But the knives were out - as always - for the perpetually beleaguered civilian administration, irrespective of which party is in power, as Pakistanis tried to find scapegoats and churned out conspiracy theories.
The sum and substance of the attack on the federal government headed by Nawaz Sharif was that Pakistan's cause had been poorly represented at the International Court of Justice.
It is, however, no secret that Rawalpindi - where the army is headquartered - has the upper hand over Islamabad on issues relating to India and Jadhav, by all accounts, is in the custody of the Pakistan military establishment.
Allegations flew thick and fast that the team of lawyers deployed by Pakistan was not adequately prepared and had not been briefed properly. Motives were quickly attached to their selection and all fingers pointed at Sharif.
The sharpest criticism came from cricketer-turned-politician Imran Khan's party, the Pakistan Tehreek-e-Insaaf (PTI), which linked what it felt was a poor fight at The Hague to Sharif's hush-hush meeting with Indian steel magnate Sajjan Jindal late last month.
That Jindal and his family had travelled to Murree - a hill station near Islamabad for which Indians require a separate visa - added fuel to the fire.
Imran's party accused Sharif of being hand-in-glove with India's spy agency, RAW. "#NawazRawNexus was evident ever since a meeting of peculiar nature was held between PM Nawaz and his "dear friend", Jindal. Proven today!" the party tweeted.
Another tweet said: "Nawaz deserves India's highest title "Friend of India" for rendering his services of sending unprepared lawyers to ICJ. It is not merely a co-incidence that Pakistani lawyers went unprepared at ICJ after the infamous Nawaz-Jindal meeting. Nawaz Sharif has never floated a condemnation against Kulbushan Jadav. Poor representation of Pakistan at ICJ is no surprise."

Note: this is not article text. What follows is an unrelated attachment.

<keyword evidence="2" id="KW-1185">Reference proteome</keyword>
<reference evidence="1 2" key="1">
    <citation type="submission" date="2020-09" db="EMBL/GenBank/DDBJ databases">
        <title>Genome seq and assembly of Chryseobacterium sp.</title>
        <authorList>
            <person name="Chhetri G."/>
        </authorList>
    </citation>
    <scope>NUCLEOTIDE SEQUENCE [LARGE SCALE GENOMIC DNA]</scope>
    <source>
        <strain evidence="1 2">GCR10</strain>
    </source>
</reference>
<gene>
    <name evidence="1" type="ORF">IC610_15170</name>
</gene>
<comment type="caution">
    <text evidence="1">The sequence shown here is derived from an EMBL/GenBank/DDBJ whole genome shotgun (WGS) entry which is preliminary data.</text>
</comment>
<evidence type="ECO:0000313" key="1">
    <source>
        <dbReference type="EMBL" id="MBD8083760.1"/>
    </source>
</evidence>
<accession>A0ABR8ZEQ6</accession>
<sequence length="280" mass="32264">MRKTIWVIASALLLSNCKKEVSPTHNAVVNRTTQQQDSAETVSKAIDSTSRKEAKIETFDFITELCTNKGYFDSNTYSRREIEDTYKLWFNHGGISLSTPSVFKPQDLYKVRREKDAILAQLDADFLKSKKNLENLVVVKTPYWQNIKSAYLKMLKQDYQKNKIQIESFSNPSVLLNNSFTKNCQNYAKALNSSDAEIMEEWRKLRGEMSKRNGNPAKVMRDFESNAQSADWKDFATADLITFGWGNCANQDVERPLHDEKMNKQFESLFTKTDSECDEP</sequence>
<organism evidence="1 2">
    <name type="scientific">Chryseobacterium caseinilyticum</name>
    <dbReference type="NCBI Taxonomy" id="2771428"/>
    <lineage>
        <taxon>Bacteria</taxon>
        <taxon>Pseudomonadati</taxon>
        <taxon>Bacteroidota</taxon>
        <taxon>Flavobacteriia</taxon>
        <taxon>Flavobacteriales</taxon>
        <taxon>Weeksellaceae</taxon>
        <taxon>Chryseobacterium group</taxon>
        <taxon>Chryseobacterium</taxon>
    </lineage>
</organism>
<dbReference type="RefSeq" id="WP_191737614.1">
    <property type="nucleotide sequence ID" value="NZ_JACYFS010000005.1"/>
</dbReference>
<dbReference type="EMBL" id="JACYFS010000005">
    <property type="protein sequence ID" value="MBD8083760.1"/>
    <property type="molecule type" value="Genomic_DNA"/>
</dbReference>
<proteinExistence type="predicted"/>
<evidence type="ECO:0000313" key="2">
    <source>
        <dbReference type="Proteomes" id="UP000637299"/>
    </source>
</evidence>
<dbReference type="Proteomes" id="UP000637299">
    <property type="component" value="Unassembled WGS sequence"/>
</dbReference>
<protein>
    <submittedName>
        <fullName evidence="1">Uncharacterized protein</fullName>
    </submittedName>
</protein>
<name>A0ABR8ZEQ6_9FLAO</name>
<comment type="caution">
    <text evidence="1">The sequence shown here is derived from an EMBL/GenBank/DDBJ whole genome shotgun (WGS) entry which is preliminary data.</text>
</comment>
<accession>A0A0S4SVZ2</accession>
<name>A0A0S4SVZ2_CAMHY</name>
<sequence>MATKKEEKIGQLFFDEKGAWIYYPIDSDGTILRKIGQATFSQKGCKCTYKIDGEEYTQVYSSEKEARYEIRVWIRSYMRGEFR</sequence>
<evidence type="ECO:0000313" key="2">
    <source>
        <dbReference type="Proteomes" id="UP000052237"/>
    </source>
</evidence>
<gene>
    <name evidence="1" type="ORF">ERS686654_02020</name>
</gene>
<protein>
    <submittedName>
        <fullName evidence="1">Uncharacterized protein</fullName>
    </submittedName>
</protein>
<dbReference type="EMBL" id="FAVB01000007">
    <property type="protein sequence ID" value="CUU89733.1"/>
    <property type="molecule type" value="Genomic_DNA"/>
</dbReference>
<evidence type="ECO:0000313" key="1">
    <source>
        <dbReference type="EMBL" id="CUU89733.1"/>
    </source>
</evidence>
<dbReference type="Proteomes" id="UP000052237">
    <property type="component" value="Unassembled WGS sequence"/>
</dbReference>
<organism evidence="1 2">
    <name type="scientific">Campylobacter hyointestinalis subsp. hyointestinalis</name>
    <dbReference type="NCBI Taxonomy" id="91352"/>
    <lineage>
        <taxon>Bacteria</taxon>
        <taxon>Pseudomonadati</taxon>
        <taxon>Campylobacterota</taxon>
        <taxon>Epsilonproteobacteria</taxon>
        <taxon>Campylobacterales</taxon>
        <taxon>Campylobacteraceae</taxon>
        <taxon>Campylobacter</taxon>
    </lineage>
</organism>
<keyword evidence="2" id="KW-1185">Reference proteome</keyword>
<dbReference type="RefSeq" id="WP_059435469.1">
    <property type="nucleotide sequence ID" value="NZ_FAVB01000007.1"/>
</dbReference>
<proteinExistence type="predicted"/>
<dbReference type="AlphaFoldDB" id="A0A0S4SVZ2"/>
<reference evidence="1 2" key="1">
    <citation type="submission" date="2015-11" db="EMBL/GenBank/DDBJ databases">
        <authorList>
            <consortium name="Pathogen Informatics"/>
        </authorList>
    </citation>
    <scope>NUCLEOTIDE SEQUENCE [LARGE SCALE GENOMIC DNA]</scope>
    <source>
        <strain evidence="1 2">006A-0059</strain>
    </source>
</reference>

The Pakistan People's Party (PPP) also accused the government of being ill-prepared but did not launch a broadside at Sharif. "Pakistan should prepare better next time, get a strong legal team and consult Parliament. Appoint an ad hoc judge," PPP vice-president Sherry Rehman said.
As Sharif came under attack for poor selection of legal counsel, his adviser on foreign affairs Sartaj Aziz rebutted the allegation and said there was nothing extraordinary in the ICJ's decision to stay the execution of the former Indian Navy officer that a military court had ordered.
Courts, he said, sometimes give such orders which don't have any bearing in the long term.
Just ahead of the ICJ's sitting, The News had quoted foreign office spokesman Nafeez Zakaria as saying: "ICJ has no jurisdiction to hear case of Indian RAW agent Kulbhushan Jadhav as it pertains to the national security of Pakistan."
The foreign office stuck to its stand after the verdict.
In a related statement, the attorney-general's office said: "The Court's decision today has not changed the status of Commander Jadhav's case in any manner."
Describing the ICJ's interim order as a "procedural process", the statement added: "We are determined to pursue this case to its logical end."
Pakistan maintains that Jadhav is a serving Indian Navy officer and has blamed him for several terror attacks in its restive province of Balochistan.